ST. CLOUD, Minn. (AP) -- A Minnesota farmer who distributes raw milk is due to stand trial next week for food code violations in a case that pits the government's efforts to ensure a safe food supply against consumers' rights to choose what they drink and eat.
Alvin Schlangen, 54, is an organic egg farmer in Freeport, about 75 miles northwest of Minneapolis. He doesn't produce milk himself but operates a private club called Freedom Farms Co-op with roughly 130 members who buy various farm products including raw milk. Schlangen picks up milk products from an Amish farm and delivers them to consumers, mainly in the Twin Cities.
Raw milk is unpasteurized, meaning it hasn't been heat-treated to kill pathogens. Under Minnesota law, it can be sold directly to consumers only on the farm where it's produced. Advocates say it's easier to digest and contains beneficial enzymes that pasteurization destroys. But public health experts say there's little nutritional difference between pasteurized and unpasteurized milk and untreated milk contains harmful bacteria, such as E. coli, salmonella, listeria and campylobacter, that can cause stroke, kidney failure, paralysis or death.
Schlangen, who faces criminal charges in two counties, is set for trial Monday in Hennepin County District Court. His supporters have planned a rally for Monday at the courthouse in Minneapolis.
"We have a bureaucracy that's intent for whatever reason on making sure people aren't able to get raw milk," Nathan Hansen, Schlangen's attorney, told the St. Cloud Times (http://on.sctimes.com/JIKnDu).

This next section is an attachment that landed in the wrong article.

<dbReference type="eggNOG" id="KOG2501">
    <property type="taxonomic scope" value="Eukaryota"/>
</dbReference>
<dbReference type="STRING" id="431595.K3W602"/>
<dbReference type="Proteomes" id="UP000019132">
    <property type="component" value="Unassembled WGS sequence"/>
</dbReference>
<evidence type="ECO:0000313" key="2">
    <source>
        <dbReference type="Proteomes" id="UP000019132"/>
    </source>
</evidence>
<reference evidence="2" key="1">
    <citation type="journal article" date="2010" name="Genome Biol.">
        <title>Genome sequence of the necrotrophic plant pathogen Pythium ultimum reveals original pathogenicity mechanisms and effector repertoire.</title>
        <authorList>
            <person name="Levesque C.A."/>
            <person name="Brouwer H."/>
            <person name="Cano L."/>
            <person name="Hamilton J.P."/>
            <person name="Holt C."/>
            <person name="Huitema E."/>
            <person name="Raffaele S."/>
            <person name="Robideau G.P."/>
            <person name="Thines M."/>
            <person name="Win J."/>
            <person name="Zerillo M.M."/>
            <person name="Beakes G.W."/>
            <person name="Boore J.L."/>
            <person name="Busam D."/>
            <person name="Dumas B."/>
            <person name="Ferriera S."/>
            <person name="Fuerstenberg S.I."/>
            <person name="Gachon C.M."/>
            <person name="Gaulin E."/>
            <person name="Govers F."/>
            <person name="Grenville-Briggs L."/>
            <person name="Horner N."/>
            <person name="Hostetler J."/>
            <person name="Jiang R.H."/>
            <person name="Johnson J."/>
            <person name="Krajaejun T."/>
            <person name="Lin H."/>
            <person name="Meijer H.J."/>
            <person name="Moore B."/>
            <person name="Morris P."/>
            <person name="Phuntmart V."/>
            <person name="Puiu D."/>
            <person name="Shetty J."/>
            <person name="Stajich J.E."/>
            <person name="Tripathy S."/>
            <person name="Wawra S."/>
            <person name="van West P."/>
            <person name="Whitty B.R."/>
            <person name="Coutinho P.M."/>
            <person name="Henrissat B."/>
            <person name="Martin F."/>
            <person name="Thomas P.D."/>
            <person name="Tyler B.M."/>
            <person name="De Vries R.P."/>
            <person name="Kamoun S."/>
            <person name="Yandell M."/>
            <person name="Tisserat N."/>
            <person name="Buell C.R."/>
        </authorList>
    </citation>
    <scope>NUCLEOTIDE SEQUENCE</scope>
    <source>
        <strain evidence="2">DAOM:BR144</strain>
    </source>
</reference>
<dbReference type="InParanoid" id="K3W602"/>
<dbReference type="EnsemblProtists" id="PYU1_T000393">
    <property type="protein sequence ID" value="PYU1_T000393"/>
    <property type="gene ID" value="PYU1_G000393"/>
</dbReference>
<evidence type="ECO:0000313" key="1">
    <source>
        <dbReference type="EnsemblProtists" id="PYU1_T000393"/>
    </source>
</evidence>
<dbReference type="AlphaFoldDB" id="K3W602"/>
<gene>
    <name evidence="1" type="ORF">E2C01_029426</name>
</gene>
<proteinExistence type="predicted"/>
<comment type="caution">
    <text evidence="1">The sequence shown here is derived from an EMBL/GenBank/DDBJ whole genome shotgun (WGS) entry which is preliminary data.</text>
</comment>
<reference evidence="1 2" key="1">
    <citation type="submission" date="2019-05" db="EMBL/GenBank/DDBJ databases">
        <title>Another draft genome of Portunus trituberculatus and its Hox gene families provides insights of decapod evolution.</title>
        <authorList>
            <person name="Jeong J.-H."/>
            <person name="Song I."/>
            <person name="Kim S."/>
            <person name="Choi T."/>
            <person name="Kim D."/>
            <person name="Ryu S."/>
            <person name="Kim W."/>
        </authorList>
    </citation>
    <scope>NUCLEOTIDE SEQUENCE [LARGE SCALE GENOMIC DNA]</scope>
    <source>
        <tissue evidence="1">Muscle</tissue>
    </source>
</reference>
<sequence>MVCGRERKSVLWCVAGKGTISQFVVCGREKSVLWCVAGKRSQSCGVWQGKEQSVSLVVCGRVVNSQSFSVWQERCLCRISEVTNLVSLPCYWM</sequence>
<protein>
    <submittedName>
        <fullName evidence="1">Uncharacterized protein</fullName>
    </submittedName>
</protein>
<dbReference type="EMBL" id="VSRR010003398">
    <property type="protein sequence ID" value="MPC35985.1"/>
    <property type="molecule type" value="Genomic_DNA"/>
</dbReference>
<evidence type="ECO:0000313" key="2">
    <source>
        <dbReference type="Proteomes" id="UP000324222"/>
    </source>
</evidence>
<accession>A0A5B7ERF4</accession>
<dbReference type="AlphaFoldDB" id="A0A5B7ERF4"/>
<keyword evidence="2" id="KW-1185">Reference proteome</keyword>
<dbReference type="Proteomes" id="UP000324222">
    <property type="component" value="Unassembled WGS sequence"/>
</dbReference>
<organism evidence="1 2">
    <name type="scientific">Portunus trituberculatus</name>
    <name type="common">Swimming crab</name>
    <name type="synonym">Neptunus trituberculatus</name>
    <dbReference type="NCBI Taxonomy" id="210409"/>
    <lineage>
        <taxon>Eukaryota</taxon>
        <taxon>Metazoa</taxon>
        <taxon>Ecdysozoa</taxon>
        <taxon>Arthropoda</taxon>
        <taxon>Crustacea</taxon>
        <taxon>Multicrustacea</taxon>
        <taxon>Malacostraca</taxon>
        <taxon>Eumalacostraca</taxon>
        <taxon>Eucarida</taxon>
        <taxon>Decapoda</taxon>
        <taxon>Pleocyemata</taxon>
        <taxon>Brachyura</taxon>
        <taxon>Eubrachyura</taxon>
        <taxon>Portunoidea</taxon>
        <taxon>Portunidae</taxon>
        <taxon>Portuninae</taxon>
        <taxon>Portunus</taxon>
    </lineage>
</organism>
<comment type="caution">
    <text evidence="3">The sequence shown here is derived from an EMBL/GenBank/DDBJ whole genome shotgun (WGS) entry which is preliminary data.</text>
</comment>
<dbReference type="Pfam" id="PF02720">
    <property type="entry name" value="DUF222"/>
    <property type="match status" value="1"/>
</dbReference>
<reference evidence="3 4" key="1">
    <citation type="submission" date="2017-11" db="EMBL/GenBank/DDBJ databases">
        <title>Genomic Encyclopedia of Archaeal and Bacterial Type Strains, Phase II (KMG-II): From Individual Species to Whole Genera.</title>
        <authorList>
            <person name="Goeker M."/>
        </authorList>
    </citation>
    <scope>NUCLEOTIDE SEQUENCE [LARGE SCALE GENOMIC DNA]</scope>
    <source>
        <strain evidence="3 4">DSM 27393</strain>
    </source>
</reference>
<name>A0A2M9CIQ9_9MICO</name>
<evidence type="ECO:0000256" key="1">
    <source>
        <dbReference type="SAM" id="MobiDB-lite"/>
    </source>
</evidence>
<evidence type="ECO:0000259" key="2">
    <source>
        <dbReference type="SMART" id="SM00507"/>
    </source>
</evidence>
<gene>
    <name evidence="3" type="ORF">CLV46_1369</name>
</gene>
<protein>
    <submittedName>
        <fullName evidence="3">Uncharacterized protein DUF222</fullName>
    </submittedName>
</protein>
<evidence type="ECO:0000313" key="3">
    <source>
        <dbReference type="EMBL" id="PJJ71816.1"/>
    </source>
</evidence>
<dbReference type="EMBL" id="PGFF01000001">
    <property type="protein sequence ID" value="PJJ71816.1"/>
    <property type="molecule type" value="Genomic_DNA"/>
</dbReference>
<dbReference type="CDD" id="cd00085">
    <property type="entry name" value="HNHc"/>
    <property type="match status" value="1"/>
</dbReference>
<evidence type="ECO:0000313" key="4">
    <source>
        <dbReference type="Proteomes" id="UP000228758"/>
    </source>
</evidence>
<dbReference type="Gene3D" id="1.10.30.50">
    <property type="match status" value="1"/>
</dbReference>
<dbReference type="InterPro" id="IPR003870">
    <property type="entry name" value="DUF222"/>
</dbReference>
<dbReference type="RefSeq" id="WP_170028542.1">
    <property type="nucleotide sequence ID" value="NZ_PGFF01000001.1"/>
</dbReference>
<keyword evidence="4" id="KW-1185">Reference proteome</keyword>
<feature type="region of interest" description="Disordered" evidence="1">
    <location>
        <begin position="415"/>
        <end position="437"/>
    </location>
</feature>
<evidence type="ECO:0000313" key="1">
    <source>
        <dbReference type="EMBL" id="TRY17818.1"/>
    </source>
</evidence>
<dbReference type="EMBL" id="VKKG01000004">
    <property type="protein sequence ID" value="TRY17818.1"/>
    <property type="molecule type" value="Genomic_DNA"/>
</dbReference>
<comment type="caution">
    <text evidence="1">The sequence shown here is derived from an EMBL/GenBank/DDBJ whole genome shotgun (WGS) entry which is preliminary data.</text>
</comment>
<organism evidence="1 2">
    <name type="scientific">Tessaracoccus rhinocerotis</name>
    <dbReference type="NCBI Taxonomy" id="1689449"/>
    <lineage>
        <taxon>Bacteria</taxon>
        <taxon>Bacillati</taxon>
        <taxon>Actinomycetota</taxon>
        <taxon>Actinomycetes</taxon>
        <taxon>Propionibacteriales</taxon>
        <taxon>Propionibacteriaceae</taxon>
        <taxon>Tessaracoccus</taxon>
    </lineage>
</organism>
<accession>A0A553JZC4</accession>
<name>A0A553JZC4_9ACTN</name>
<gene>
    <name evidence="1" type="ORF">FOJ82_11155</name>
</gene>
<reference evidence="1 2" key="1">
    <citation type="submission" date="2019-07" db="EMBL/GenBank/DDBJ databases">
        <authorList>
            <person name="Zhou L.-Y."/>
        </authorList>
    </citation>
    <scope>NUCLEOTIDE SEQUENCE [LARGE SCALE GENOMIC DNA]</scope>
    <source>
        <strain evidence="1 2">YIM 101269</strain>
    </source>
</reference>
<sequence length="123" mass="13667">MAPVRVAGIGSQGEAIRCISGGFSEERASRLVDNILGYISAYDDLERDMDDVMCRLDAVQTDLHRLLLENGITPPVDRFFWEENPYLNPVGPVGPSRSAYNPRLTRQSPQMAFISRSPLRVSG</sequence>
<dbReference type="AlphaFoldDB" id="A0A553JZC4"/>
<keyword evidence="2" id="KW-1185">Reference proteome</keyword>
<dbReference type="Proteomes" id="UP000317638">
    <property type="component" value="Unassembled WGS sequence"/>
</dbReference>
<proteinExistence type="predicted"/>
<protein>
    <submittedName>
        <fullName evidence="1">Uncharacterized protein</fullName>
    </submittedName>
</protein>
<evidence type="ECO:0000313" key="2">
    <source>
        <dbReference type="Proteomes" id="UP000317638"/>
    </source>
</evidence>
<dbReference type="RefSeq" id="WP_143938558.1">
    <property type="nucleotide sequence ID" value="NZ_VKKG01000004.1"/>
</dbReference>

Minnesota Department of Agriculture spokesman Michael Schommer declined to comment on Schlangen's case because it's ongoing. But he said a key element of the department's mission is food safety.
"We cannot arbitrarily choose certain business models or product categories to be exempt from basic food safety and sanitary requirements," Schommer said.
Schlangen is charged in Hennepin County with four misdemeanors, including selling unpasteurized milk products or possessing them for sale. The criminal complaint says inspectors last year searched a Minneapolis warehouse leased by Schlangen, where they found unpasteurized milk and other foods. They also found receipts from sales Schlangen made even though he didn't have a license to sell, handle or store food. Each count carries a maximum penalty of up to 90 days in jail and a $1,000 fine.
Schlangen said he's doing nothing wrong because his members lease the animals that provide the raw milk, so there's no purchase or sale.
He also faces six misdemeanors in Stearns County stemming from a 2010 inspection of his farm, including keeping food products at improper temperatures. Assistant Stearns County Attorney William MacPhail said that case is more about general food safety than raw milk. Schlangen has repeatedly refused to get a food handler's license, MacPhail said.
"The concern here is, whether it's eggs or milk or whatever kind of food, is that Minnesota law requires everybody -- including Alvin -- to properly refrigerate it," MacPhail said.
Schlangen is getting legal help from the Farm-to-Consumer Legal Defense Fund, an advocacy group that has challenged raw milk laws.
Peter Kennedy, president of the fund, said it's not practical for most people, especially Twin Cities residents who live 50 to 100 miles away, to go to a farm to buy raw milk. He said that's why members of Schlangen's club arrange for his deliveries.
"They're happy with what he does for them, and yet the state is trying to get in the way of this private, contractual relationship," Kennedy said.
Schlangen said he won't quit.
"I can't stop doing something that I completely believe in," he said. " ... Unless I'm in jail, I have no reason to stop connecting these families with their food."
Information from: St. Cloud Times, http://www.sctimes.com
Copyright 2012 The AP.